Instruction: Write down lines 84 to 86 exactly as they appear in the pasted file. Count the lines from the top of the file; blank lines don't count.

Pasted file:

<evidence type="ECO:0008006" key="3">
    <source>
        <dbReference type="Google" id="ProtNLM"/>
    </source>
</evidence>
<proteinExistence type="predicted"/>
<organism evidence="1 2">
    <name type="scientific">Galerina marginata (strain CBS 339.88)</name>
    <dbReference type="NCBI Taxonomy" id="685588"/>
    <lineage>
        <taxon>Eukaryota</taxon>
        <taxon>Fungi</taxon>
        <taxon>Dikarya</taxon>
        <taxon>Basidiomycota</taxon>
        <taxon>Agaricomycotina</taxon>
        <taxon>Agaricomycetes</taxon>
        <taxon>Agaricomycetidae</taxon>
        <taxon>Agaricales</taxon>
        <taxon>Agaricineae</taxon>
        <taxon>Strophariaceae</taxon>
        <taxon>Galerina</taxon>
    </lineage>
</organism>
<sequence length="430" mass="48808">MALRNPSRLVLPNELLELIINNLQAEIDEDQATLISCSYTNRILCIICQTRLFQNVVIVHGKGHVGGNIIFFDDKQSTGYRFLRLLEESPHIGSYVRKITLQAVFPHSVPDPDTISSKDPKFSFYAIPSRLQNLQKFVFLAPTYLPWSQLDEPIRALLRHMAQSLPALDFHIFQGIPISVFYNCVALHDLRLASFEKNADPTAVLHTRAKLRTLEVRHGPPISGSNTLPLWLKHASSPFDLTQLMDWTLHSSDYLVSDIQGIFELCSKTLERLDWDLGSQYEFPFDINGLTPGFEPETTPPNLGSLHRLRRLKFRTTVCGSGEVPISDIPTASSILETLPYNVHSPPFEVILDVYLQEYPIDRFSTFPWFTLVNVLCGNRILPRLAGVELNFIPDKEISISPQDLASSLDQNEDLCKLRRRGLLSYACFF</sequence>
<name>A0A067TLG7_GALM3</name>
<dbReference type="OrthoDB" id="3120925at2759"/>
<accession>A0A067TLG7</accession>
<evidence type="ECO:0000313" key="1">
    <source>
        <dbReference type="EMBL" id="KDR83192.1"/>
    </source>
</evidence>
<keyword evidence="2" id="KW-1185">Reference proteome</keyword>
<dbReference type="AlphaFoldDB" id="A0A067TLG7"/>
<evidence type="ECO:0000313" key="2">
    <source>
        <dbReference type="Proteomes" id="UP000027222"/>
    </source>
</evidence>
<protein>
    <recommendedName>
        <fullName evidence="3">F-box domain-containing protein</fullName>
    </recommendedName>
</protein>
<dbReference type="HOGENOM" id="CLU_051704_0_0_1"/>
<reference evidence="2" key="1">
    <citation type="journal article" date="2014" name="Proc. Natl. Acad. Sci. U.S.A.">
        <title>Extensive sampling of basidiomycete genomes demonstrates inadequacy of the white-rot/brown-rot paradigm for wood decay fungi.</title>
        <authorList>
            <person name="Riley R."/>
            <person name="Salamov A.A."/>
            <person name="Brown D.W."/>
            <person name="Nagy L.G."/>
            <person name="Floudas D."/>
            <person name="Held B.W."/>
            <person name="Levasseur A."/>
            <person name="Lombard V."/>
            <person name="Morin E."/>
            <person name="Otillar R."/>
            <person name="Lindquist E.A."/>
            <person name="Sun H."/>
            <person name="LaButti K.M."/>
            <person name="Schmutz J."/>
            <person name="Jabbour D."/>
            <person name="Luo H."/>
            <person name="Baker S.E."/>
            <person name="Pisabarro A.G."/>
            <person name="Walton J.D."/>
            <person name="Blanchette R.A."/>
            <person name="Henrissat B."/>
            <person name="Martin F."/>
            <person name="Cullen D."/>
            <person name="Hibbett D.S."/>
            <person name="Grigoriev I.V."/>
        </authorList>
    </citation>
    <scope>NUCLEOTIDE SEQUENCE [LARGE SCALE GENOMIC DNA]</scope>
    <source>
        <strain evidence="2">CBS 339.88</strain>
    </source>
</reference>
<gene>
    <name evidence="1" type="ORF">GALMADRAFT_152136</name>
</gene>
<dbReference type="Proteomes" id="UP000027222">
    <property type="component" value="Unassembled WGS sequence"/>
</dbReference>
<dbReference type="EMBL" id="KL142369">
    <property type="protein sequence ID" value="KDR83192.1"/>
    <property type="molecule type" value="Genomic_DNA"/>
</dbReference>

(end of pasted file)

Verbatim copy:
</gene>
<dbReference type="Proteomes" id="UP000027222">
    <property type="component" value="Unassembled WGS sequence"/>